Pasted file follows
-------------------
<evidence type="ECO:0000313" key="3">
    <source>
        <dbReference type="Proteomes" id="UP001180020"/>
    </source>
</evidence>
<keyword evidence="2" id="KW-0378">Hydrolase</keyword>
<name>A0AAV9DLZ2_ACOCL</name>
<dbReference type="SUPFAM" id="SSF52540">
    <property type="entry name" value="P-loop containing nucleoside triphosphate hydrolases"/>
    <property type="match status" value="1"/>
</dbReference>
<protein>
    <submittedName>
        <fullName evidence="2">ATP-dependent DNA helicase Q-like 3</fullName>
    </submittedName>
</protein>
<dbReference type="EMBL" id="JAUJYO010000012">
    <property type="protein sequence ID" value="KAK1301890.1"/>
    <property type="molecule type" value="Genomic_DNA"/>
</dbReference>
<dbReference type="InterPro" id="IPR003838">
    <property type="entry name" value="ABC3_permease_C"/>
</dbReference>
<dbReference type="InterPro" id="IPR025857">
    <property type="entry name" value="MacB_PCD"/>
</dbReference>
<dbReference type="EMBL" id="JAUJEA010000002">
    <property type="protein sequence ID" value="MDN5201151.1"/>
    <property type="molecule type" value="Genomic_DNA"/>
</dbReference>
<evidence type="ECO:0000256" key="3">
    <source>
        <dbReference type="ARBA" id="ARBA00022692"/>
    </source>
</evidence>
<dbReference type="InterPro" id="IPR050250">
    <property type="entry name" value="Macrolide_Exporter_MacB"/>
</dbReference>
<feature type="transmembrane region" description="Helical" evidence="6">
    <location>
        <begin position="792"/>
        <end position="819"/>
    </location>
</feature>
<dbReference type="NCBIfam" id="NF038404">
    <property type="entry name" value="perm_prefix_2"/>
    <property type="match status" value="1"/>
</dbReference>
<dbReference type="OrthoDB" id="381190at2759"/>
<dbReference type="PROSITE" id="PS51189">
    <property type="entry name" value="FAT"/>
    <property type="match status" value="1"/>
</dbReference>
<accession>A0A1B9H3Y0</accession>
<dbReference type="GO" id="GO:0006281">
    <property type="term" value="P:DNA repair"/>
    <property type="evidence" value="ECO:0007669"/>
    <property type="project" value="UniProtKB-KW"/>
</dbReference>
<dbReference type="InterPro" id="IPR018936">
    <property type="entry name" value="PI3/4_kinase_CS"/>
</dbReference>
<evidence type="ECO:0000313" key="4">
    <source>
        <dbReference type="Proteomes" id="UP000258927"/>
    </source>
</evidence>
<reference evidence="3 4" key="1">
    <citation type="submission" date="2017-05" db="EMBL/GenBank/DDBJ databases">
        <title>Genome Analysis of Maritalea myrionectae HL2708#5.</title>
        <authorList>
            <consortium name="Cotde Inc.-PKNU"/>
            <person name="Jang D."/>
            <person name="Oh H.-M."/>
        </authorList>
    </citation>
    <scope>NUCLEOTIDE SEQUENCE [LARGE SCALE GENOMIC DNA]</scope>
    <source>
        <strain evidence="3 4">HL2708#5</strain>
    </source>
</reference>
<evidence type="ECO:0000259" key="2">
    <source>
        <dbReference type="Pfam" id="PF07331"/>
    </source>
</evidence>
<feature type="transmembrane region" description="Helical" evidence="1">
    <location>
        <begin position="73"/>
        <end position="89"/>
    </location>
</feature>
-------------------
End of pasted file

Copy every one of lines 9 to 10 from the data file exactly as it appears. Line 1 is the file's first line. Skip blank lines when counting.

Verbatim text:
    <property type="entry name" value="P-loop containing nucleoside triphosphate hydrolases"/>
    <property type="match status" value="1"/>